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Thread: Microsoft (Decline Of)

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Gerry Patterson, The World's Most Humble Blogger

Windows Seven Triumphant Beta


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Date: Wed, 04 Feb 2009 01:03:53 +1100

Well, dear reader, the new year has well and truly started. And it seems that Microsoft are modestly jubilant about the impressive uptake of the recent beta release of Windows Seven. All around the world, microserfs are emerging from the rocks, under they have been hiding during the recent global warming, financial meltdown, Vista hard times. And many of them are triumphantly declaring that Windows Seven is a huge success and really cool. Not only does it not crash several times a day, but it actually uses less resources then Vista!.

Gosh!, Golly-Gee, Oh! Gasp! An operating system that uses less resources (and is faster then) Vista! Omigod! Is that like just unbelievably fantastic?, or what? Well before we all get over-excited about the prospect, we need to bear in mind that Windows Seven isn't the only operating system that use less resources than Vista. For example: Windows XP, Windows 2000, Linux, FreeBSD, AIX, HPUX, Solaris, OS X, Xenix, BeOS, OS2, VMS, MVS, DOS-VSE ... well in fact, every operating system ever written in the entire history of computing.

And while the microserf press continues to celebrate and talk up the advantages and opportunities that might be derived form this remarkable new OS Microsoft may soon deliver, I have to say that with the benefit of many years exposure to operating systems releases and corporate bullshit, one would consider that Windows Seven is little more then Vista SP2. In which case, as a release, it might be passable. I should remind you that Windows XP was originally intended to be part of the Microsoft grand Web Services strategy. The apocryphal tale about XP is that these two letters were supposed to be a shorthand rendition of the word "Experience". In other words, Microsoft's vast experience with distributing online services. The plan was to sell XP as a subscription service and finally abandon the shrink-wrapped model, which is clearly a twentieth century paradigm (i.e. out-of-date).

As it turned out, Microsoft didn't have any experience with the online marketing model and in this regard XP was a big failure. The first release of XP was buggy and riddled with security flaws. As a working OS, it wasn't really usable until the release of XP SP2. With that service pack and the almost irresistible juggernaut-like momentum of their installed base, Microsoft succeeded in making XP the world's most widely adopted operating system.

And so based on their past performance, Windows Seven, which is really Vista SP2, might turn out to be ok. And if the sales and marketing spin merchants can disassociate the latest release completely from Vista (or at least in the minds of their customers), it may become a successor to XP. And if I were cynical (how could I not be?) I might say that the main reason for calling it Windows Seven was to put as much metaphorical distance as possible between the new release and the badly tainted Vista brand.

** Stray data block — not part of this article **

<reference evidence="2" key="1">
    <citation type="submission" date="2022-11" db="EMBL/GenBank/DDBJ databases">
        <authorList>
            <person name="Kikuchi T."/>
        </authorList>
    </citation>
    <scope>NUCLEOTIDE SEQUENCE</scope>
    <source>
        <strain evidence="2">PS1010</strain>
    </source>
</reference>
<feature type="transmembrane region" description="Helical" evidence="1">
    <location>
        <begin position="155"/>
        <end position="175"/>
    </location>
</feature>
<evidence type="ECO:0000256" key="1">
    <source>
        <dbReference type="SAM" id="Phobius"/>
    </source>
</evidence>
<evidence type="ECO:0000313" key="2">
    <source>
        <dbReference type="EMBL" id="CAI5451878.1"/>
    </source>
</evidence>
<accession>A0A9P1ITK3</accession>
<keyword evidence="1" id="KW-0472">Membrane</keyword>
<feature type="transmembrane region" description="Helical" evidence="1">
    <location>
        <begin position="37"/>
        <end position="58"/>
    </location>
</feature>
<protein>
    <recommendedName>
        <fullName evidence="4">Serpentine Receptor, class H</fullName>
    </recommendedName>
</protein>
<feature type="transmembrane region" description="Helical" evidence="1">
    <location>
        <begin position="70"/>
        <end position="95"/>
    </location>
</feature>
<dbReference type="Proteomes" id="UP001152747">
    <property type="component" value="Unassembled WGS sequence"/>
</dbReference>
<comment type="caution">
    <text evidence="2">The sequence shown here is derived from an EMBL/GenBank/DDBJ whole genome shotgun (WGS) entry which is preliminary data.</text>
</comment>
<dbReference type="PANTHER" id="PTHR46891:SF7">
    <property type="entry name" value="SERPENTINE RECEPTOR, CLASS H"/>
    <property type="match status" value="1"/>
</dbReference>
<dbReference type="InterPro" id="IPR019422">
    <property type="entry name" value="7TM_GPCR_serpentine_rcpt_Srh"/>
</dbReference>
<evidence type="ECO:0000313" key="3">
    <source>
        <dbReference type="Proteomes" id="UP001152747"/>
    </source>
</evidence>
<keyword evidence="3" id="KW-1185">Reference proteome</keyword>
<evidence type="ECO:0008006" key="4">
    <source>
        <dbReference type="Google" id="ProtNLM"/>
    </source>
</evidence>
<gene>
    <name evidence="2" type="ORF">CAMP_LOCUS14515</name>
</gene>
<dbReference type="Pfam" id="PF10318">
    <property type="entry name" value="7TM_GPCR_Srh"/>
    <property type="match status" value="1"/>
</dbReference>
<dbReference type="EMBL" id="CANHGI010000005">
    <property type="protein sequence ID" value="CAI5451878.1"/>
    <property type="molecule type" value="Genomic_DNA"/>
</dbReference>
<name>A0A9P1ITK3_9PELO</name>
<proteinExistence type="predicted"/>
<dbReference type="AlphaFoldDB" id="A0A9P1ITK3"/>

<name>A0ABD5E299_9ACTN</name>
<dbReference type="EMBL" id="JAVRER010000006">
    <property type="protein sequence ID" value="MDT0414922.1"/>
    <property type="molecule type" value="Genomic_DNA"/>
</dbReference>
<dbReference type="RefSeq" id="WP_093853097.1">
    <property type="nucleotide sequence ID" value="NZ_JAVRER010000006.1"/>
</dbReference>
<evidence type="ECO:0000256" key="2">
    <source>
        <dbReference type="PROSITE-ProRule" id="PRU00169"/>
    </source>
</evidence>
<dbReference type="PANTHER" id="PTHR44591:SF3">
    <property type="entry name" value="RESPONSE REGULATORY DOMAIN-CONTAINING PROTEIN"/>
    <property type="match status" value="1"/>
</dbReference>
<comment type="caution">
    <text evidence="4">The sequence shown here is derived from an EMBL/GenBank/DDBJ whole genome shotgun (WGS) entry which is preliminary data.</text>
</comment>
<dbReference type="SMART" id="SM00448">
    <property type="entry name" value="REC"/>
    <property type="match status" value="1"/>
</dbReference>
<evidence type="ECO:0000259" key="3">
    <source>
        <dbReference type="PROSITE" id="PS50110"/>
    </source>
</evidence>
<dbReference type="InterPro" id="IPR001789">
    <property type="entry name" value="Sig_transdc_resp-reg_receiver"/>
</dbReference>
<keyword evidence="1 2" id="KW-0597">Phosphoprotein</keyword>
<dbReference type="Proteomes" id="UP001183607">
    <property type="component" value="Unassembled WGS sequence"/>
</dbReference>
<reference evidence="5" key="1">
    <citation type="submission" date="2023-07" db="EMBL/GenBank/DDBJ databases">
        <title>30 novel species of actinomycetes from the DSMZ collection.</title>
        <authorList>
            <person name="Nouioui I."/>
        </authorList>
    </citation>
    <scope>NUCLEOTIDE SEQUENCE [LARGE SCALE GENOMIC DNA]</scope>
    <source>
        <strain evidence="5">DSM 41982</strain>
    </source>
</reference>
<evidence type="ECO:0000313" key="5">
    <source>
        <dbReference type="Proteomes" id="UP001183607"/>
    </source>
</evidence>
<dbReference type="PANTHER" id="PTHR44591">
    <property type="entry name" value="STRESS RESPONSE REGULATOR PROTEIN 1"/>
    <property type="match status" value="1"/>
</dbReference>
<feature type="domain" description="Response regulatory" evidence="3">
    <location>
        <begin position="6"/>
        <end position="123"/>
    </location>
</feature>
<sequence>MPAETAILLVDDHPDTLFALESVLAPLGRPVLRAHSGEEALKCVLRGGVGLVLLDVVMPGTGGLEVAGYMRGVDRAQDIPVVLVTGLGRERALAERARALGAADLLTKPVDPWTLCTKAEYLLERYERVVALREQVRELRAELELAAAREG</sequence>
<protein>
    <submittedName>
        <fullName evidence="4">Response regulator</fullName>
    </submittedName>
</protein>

However the original Vista release sucks so deeply and profoundly that (in the humble opinion of your humble blogger), Microsoft should be giving Windows Seven away to their miserable, long suffering, thoroughly buggered and hapless customers as a free upgrade to make amends for the appalling crapware that they have pumped down their distribution channel for the past three years. And who knows? US customers might even find that the courts decide to award this to them as part of the settlement for the Vista-capable litigation. In other words, Microsoft may be required to give away Windows Seven for free. (That's free as in beer not speech). And if that was the case they might even do the same for their equally unlucky customers who don't live in the USA.

Not that I want to pre-empt the court's decision, but if that were the case, it might even be a good outcome for Microsoft. It would allow them to move on and put the whole Vista Horror Show behind them. If they weren't tied up in the current litigation proceedings, Microsoft might even attempt something like this as a peace offering anyway. A giant corporation with as much cash as Microsoft can afford to spend some money on polishing their tarnished image.

And thanks to the execrable Vista, their reputation is badly tarnished. And as long as Vile Vista remains visible Microsoft will find it hard to redeem themselves. Children now think that the Internet means Firefox and Google, and senior executives now aspire to own a Mac laptop. The general impression is that Apple is cool and their stuff just works and Microsoft is crap and their stuff just works. And this has triggered a very slow but steady decline in Microsoft's desktop market share. And, who knows? If news of Vista's bad performance continues to spread some individuals in the mooing, browsing consumer herd might even discover Ubuntu.

In the meantime, even if things may not be so rosy on the operating system front, Microsoft seems to have successfully deployed Netflix on the Xbox 360, which is another small step on the road towards world domination of the "set top in the lounge room" market. Like two gladiators with different weapons, Microsoft with their streaming solution, and Sony with their Disk solution, there can be only one eventual winner. Last time (Blu-Ray vs HDD) it was Sony. Who will it be this time?


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